Reprinted with permission from ABA Health eSource, June 2018 (14:10). ©2018 by the American Bar Association. Reprinted with permission. All rights reserved. This information or any or portion thereof may not be copied or disseminated in any form or by any means or stored in an electronic database or retrieval system without the express written consent of the American Bar Association.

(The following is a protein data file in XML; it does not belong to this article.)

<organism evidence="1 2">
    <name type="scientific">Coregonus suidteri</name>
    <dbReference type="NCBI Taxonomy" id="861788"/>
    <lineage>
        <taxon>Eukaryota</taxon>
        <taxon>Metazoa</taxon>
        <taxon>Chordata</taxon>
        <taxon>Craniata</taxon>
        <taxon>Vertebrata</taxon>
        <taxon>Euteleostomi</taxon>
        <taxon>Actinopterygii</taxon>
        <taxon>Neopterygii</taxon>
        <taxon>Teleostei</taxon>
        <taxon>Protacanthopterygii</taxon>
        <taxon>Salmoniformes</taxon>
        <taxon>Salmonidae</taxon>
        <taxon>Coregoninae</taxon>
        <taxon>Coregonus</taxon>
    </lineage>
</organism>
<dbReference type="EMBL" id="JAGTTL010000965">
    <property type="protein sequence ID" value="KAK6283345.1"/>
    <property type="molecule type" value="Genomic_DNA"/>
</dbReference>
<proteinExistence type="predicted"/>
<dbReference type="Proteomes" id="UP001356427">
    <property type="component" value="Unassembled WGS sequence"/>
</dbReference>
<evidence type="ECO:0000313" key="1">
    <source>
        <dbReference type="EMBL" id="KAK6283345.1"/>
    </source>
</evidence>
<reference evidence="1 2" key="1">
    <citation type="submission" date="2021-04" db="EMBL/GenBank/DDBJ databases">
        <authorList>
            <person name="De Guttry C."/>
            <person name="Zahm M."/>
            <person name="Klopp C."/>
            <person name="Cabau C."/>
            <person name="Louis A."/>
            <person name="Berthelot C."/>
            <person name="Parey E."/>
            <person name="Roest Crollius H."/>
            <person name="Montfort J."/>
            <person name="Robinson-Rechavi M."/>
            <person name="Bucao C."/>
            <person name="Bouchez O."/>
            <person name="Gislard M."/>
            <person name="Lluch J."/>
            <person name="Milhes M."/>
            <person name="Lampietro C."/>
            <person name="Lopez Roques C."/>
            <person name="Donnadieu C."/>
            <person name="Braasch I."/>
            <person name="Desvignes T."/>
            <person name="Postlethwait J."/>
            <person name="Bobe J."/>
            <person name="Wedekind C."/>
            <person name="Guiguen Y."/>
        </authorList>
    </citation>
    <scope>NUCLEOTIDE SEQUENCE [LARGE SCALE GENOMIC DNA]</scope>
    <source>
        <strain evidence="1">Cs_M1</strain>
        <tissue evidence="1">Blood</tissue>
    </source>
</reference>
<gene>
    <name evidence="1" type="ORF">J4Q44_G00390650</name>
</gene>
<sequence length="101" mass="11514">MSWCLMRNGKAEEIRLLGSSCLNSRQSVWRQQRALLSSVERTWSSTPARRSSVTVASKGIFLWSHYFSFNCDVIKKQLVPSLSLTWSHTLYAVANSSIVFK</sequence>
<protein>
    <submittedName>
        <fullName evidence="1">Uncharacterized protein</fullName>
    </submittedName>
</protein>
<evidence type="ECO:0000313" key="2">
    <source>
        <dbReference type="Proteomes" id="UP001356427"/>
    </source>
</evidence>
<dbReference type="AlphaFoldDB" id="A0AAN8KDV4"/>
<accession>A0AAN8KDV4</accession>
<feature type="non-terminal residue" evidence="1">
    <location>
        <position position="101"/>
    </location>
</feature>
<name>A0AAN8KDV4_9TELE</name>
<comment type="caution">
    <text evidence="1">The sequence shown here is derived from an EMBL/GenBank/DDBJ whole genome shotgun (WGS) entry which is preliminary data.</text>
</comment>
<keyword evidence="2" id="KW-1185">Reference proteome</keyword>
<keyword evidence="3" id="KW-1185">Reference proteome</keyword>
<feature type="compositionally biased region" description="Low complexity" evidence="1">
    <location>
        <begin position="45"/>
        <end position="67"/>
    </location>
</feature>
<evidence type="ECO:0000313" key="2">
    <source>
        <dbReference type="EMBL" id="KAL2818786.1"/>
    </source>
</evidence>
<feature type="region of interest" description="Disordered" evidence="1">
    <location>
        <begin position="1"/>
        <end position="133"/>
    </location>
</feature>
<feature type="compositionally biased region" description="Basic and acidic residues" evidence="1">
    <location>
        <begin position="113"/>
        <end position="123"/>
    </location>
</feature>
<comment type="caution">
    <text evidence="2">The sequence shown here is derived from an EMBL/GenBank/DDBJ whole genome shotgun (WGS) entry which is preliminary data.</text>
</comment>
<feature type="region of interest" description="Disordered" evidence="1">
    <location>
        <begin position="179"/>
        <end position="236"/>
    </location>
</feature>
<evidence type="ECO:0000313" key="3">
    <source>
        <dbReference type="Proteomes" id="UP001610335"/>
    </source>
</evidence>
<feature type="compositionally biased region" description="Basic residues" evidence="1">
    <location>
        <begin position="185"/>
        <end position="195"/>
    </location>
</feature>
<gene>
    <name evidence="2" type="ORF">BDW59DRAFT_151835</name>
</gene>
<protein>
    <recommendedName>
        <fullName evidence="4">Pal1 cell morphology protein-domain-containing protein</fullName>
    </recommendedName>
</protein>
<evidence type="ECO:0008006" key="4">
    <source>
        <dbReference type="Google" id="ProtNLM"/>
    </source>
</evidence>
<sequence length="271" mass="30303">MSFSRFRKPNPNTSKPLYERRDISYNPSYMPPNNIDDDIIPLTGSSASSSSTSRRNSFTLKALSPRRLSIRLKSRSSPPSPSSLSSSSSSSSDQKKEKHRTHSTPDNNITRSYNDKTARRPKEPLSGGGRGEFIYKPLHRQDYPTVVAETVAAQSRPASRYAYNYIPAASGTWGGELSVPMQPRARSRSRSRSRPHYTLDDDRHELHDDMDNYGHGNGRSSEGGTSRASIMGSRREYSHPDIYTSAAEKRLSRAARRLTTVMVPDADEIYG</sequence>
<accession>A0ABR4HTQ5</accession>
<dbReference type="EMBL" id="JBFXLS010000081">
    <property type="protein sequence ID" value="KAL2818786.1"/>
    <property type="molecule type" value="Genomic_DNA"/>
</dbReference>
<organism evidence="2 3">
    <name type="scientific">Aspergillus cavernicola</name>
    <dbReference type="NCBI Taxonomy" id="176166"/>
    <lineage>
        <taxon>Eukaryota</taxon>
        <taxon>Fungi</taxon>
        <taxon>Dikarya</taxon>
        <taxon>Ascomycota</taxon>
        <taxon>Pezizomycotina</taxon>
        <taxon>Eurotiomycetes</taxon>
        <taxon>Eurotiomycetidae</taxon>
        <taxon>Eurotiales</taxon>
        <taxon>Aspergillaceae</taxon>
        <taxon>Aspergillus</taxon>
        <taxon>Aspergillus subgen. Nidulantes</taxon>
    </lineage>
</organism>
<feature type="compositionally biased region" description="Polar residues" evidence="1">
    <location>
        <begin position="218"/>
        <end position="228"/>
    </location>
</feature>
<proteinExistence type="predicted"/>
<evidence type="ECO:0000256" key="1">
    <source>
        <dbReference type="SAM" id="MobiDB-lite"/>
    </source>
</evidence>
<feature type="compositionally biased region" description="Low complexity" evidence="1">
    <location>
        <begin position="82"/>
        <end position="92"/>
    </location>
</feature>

With each administration change, practitioners wait with trepidation to see how the new administration will address healthcare fraud enforcement. It often takes up to a year or more of tracking before the new administration’s focus becomes clear. With the Trump administration, however, healthcare fraud enforcement remains a top priority carried over from the prior administration. Confirmation of this came early on with President Trump proposing approximately $751 million in funding to the Health Care Fraud and Abuse Control program for fiscal year 2018 – an increase of approximately $70 million from the fiscal year 2017 budget – despite his budget proposal’s significant cuts to related departments and agencies.1